2.6 Cloning strategy, sequencing and analysis of fur homolog

Amino acid sequences of Fur proteins of E. coli (X02589), Yersinia pestis (Z12101), Vibrio anguillarum (L19717), Vibrio vulnificus (L06428), Vibrio cholerae (M85154), Pseudomonas aeruginosa (L00604), and Legionella pneumophila (U06072) were aligned. The following consensus sequences were deduced: sequence 1 (AGLK(V/I)TLPR), where the A residue is positioned as A-11 in the E. coli Fur protein; sequence 2 (HDH(L/M)(I/V)C(L/V)(D/K)CG), where the first H residue is positioned as H-88 in the E. coli Fur protein.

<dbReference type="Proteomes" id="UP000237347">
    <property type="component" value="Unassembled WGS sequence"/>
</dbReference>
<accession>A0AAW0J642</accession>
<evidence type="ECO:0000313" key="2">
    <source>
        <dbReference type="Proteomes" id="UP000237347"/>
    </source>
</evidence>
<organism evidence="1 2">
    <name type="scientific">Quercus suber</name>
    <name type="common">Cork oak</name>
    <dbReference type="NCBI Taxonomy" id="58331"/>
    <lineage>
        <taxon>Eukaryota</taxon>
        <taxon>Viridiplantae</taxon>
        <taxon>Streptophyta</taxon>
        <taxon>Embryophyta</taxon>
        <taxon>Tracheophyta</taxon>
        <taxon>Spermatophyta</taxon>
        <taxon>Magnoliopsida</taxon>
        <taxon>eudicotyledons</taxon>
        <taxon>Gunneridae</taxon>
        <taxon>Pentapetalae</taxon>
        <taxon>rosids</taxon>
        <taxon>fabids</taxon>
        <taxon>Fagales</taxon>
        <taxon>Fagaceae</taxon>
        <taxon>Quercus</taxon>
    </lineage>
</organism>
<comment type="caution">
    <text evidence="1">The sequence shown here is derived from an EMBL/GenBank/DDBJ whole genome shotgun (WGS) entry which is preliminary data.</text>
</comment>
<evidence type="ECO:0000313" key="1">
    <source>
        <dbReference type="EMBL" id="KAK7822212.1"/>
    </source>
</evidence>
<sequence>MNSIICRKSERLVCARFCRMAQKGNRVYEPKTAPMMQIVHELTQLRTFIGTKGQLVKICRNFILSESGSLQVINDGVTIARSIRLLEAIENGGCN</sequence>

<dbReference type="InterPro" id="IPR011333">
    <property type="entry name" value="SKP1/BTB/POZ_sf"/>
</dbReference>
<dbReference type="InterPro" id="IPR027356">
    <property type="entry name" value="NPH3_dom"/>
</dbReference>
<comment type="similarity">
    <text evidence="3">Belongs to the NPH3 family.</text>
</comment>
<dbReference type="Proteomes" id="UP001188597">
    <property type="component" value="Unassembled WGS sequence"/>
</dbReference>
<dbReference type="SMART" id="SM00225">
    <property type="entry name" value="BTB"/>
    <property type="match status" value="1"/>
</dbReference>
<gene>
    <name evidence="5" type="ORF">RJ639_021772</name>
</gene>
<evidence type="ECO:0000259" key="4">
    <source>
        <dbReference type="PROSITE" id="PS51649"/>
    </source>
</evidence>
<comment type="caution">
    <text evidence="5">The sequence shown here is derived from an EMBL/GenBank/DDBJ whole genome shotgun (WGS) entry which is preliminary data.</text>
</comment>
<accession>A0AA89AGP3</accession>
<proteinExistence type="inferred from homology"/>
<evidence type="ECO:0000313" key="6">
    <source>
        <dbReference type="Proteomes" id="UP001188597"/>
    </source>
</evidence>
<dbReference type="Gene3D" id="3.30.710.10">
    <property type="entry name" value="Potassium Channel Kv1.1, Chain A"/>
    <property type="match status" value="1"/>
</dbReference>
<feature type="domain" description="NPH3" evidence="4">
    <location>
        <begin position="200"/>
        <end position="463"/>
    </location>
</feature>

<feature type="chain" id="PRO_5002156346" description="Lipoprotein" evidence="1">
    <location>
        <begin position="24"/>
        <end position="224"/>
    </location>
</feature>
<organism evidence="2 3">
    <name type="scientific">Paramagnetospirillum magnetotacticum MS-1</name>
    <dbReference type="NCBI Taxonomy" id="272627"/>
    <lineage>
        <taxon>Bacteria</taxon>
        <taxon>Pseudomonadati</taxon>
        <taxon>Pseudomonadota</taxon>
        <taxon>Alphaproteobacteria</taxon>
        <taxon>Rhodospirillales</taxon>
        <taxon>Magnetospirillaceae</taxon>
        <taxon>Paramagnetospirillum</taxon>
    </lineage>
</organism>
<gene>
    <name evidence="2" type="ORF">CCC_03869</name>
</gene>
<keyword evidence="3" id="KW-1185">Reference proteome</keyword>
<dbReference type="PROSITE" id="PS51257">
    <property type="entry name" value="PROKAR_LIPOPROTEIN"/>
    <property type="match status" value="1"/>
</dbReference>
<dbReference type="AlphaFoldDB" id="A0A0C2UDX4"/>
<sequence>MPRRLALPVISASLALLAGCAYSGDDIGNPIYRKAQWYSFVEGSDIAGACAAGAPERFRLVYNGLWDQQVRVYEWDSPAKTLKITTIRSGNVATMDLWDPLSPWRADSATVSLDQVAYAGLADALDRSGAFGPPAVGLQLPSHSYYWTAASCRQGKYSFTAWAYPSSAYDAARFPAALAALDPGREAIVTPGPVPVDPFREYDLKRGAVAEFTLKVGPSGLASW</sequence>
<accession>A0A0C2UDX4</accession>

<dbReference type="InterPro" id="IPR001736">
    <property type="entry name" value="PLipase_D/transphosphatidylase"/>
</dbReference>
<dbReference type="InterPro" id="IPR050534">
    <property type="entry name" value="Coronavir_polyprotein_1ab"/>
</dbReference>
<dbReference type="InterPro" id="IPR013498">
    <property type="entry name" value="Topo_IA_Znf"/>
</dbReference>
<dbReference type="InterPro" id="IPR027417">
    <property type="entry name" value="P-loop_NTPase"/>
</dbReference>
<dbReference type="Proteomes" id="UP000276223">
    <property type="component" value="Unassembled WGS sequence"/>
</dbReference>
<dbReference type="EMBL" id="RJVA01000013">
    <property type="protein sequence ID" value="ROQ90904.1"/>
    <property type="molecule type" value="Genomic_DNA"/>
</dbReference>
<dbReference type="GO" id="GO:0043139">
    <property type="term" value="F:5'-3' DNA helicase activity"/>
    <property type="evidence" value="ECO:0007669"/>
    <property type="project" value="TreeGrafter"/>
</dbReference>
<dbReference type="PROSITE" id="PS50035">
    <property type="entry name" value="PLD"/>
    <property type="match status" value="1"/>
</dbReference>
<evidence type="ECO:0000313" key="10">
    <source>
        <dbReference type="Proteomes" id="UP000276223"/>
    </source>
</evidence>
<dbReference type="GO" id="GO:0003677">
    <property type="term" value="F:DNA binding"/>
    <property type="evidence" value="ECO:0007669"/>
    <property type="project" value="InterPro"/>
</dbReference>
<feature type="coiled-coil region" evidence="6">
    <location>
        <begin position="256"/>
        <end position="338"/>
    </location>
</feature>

We designed the 32-fold sense degenerate oligonucleotide primer FUR3 (5′-GCIGGIYTIAARRTIACIYTICCIMG-3′; I=inosine; Y=C or T; R=A or G; M=C or A) based on the first amino acid consensus sequence and the 1152-fold antisense degenerate oligonucleotide primer FUR5 (5′-CCRCAITYIAVRCAIAYIADRTGRTCRTG-3′; V=G, C, or A; D=G, T, or A) based on the second amino acid consensus sequence. The DNA template was mixed with 15 pmol of each primer, 2 units of Taq DNA polymerase, 0.3 mM dNTP, and 1.5 mM MgCl2 in a final volume of 50 µl, with the buffer recommended by the manufacturer (Boehringer Mannheim). PCR parameters were 94°C for 4 min followed by 35 cycles at 94°C for 4 min, followed by 35 cycles at 94°C for 20 s, at 57°C for 40 s, at 47°C for 30 s, at 37°C for 20 s, and at 72°C for 2 min, followed by a final extension at 72°C for 20 min.